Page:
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Zen Oasis - A home gateway infused with Japanese aesthetics in The Pavilion Bay, Hong Kong designed by Minus Workshop

Project name:
Zen Oasis
Interior design:
Minus Workshop
The Pavilion Bay, New Territories, Hong Kong
Steven Ko Interior Photography
Principal designer:
Kevin Yiu
Design team:
Minus Workshop team
Built area:
120 m²
Site area:
Design year:
Completion year:
Lightitude Hong Kong limited
Architecture firm:
Warm white plaster, oak wood veneer, marble slate
Tools used:
Minus Workshop
Ng family
Residential › Apartment

“Zen Oasis” - A home gateway infused with Japanese aesthetics designed by Minus Workshop. The founder of Minus Workshop, Kevin Yiu has long been inspired by Eastern philosophies. He has taken over this residential design project into a modified version of the spirit of zen in Japan for a family who loves Japanese culture and wants a respite from the hustle and bustle of city life. With the simple three worded design brief “Japanese, zen and calm” to request Kevin to design his 120 square metre apartment. As a result, Yiu also breaks through the paradox between how we imagine stereotypical Japanese minimalism.

The design concept seeks contentment in simplicity, purity and restraint for the end-user. The dining area is seated at the end of the hallway facing the entrance, encouraging the family to cherish their time upon entry to their sweet home. Meanwhile, much attention is paid to the plant statement corner in the dining area, aiming to add a grounded personality to the apartment. The segment is delightfully enhanced by a solid wood background wall in fish scaled pattern and features an unexpected extendable lighting system practically to support plant growth.

To demonstrate a Kevin’s version of Wabi features, the design avoids excess decoration yet arranges ample statement ideas to master the living room. An extraordinary ocean inspired art piece on the warm white plaster wall was created by Agape, prominent in resin art. Moreover, there is a simplified sail-shaped TV panel that echoes the stunning sea view. Thanks mostly not to its extravagance but instead to its refinement, Yiu selected the Tekiò pendant lamp by Santa & Cole, a selection that made from washi paper that filters in a soft, gentle warm tone to brighten up the living room corner. The air-conditioning system is hidden inside the wooden dropped ceiling, a subtle wooden detail that often appears in Japanese architecture, which harmonize with the wooden raised platform/shelf under the TV, providing an extra clean storage and image. As well, connected with the raw stone sculptured step together with the planter tray as a foil has given a bold impression of a Japanese garden.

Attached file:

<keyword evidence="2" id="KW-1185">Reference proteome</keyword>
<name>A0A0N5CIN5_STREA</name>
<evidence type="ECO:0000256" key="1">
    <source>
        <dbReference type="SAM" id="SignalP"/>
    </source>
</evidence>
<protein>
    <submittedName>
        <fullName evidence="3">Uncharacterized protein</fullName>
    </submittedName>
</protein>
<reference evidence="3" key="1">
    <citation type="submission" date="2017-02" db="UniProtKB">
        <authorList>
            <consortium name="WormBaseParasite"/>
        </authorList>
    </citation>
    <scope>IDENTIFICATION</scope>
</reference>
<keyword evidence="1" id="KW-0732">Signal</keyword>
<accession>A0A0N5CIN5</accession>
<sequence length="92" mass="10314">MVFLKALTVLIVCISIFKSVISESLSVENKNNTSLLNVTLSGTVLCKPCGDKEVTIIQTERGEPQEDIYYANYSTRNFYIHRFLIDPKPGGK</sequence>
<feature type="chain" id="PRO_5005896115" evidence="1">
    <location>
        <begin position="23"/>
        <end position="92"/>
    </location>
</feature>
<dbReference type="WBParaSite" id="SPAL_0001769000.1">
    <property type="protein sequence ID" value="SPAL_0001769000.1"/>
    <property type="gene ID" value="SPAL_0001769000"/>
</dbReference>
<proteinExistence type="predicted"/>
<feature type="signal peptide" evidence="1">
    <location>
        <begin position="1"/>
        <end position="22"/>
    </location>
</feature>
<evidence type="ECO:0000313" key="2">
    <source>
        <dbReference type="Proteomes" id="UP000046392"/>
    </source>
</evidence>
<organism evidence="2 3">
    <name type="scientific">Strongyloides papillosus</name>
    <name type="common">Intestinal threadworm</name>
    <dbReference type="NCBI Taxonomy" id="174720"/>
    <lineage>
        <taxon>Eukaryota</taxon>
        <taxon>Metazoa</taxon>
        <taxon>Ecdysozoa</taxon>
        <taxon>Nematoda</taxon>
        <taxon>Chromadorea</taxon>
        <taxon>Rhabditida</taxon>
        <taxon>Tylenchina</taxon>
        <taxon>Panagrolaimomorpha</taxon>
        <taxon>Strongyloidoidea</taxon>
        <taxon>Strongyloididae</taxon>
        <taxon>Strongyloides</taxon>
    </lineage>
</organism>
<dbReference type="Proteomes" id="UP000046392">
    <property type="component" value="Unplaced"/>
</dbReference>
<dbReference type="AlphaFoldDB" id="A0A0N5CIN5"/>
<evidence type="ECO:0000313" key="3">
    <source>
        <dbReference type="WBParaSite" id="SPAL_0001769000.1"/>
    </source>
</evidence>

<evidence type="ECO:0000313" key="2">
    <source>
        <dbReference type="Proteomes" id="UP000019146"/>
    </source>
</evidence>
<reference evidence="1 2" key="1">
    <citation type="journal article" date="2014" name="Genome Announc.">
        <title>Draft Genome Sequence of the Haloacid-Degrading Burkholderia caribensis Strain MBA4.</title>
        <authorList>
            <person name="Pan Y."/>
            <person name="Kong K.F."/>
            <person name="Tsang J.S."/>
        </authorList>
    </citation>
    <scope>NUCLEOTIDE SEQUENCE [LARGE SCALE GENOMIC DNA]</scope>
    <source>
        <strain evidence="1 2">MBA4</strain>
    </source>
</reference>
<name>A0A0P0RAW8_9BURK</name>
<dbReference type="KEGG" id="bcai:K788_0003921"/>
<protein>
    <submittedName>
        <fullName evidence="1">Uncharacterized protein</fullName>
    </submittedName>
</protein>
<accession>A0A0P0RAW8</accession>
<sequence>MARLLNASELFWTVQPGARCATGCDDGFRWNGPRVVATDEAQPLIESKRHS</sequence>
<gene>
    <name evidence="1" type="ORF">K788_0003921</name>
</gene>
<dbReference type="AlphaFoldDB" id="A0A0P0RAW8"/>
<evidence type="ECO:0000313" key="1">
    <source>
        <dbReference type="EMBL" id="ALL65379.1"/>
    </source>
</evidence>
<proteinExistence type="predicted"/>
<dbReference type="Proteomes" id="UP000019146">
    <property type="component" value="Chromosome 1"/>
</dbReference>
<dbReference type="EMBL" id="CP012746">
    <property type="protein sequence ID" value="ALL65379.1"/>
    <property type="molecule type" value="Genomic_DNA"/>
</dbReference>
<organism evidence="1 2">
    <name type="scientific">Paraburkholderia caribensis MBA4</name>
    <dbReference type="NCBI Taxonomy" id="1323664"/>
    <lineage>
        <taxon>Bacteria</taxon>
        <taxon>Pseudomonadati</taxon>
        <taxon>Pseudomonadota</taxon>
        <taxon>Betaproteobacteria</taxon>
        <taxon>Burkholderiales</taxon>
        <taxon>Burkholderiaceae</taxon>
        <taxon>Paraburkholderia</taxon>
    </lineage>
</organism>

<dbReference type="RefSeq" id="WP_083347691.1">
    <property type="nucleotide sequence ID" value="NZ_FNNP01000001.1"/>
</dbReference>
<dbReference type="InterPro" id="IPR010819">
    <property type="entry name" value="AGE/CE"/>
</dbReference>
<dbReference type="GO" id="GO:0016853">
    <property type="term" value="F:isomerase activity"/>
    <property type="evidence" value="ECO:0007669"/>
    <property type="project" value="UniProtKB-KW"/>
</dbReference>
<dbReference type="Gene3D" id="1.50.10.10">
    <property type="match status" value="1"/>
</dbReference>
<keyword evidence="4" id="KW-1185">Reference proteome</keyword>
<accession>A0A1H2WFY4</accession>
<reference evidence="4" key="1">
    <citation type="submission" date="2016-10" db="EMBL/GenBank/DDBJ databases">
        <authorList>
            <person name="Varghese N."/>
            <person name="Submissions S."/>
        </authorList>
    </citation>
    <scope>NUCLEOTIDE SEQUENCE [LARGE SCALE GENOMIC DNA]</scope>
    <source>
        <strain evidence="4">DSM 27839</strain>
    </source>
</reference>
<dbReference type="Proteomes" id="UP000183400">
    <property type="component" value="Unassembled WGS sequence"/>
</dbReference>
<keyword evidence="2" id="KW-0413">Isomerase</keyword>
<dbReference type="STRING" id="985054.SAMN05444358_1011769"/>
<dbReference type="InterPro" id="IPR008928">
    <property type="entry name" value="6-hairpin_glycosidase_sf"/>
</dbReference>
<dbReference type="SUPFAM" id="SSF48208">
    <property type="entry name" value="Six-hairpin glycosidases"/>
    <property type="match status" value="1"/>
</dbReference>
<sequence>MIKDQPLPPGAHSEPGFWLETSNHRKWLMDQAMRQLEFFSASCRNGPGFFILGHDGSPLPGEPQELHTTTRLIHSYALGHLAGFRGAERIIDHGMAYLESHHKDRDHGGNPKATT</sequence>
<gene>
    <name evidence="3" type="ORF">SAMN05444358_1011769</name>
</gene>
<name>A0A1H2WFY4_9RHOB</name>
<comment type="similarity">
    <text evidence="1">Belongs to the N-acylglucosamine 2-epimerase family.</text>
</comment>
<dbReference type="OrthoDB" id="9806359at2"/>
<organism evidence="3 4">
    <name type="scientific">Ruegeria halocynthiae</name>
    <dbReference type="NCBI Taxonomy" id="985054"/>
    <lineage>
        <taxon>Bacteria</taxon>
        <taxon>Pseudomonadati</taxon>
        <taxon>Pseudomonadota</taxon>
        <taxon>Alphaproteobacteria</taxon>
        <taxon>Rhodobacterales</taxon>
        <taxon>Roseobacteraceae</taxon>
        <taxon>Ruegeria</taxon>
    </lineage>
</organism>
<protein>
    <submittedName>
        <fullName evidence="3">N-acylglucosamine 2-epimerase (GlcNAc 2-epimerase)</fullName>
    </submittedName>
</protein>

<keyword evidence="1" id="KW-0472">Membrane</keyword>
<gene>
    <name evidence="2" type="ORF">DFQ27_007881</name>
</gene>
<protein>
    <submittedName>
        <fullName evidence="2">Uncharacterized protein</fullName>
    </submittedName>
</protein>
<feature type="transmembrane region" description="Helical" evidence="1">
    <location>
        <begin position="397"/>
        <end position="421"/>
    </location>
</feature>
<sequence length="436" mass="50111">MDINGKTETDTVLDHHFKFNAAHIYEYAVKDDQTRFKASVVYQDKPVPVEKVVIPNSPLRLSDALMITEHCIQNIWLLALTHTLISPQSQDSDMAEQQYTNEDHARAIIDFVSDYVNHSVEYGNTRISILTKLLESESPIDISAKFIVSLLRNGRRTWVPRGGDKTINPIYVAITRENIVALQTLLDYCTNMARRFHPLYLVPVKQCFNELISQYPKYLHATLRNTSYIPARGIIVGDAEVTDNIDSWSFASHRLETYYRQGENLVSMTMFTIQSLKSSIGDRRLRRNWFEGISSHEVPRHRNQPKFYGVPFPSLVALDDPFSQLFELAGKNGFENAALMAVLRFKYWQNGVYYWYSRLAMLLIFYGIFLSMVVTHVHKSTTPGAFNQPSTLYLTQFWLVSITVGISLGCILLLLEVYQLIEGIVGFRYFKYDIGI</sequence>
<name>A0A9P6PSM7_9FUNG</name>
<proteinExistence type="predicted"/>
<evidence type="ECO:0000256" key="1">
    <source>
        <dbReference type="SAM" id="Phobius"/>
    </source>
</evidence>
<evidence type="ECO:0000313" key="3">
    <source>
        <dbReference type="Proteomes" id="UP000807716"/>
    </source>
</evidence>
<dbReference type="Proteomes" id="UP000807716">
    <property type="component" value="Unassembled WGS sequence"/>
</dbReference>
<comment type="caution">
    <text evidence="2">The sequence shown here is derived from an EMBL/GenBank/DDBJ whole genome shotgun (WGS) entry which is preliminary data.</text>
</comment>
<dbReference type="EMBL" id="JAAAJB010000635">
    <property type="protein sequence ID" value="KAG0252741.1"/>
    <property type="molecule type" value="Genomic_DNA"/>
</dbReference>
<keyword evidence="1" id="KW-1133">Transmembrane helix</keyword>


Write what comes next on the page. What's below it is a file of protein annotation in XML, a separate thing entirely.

The passage of the apartment is relatively narrow and space-consuming. Yiu thought that the corridor is the transition between the family gathering to each member’s private crib that it can be made into a good use. A large storage component is installed as the raised platform floor to maximize greater storage functionality and a magnetic note board is set on the wall to create a checkpoint that encourage more family communication. The family bonding extends to the children's room. Tree house often found in childhood’s dream, this essential inserted tree hub is covered in Kumiko, a Japanese technique of assembling wooden pieces. This combination includes the upper bed and a mini living room underneath, offering a private playroom for the young master’s leisure. The room is startingly a fulfilment for the kid but not losing the crucial DNA of the entire concept.

Yiu and the apartment owner both agreed using “Zen oasis” as the start point, also agreeing that a home should be a perfect gateway to recover from stressful work life. Despite the formulated master bathroom from the original space planning (no bathtub inside the master bathroom originally), the emphasis on the spatial arrangement is maximized with a balcony and full sliding windows to welcome the sunshine and embrace the exceptional sea view in both the living room and main bedroom. by owner’s request and in addition to celebrate the Japanese bathing ritual, the stand-alone bathtub is a distinctive highlight and ultimate luxury to end the day with. With the consideration on natural substances such as clay and natural light; taking greater pleasure in the custom-made bathtub that provides a sense of sanctuary, enclosure and comfort to encourage the host to relax.

Invoking a sense of calm and serenity, the apartment “Zen Oasis” gives an impression of a traditional Japanese garden that undergoes a sleek design in muted warm-toned colors, seamless joinery, and feature pieces. Still, it emphasizes every detail that balances Japanese minimalism with absolute functionality, offering more than everything that this young family may need without imposing the minimalist concept.

By Naser Nader Ibrahim

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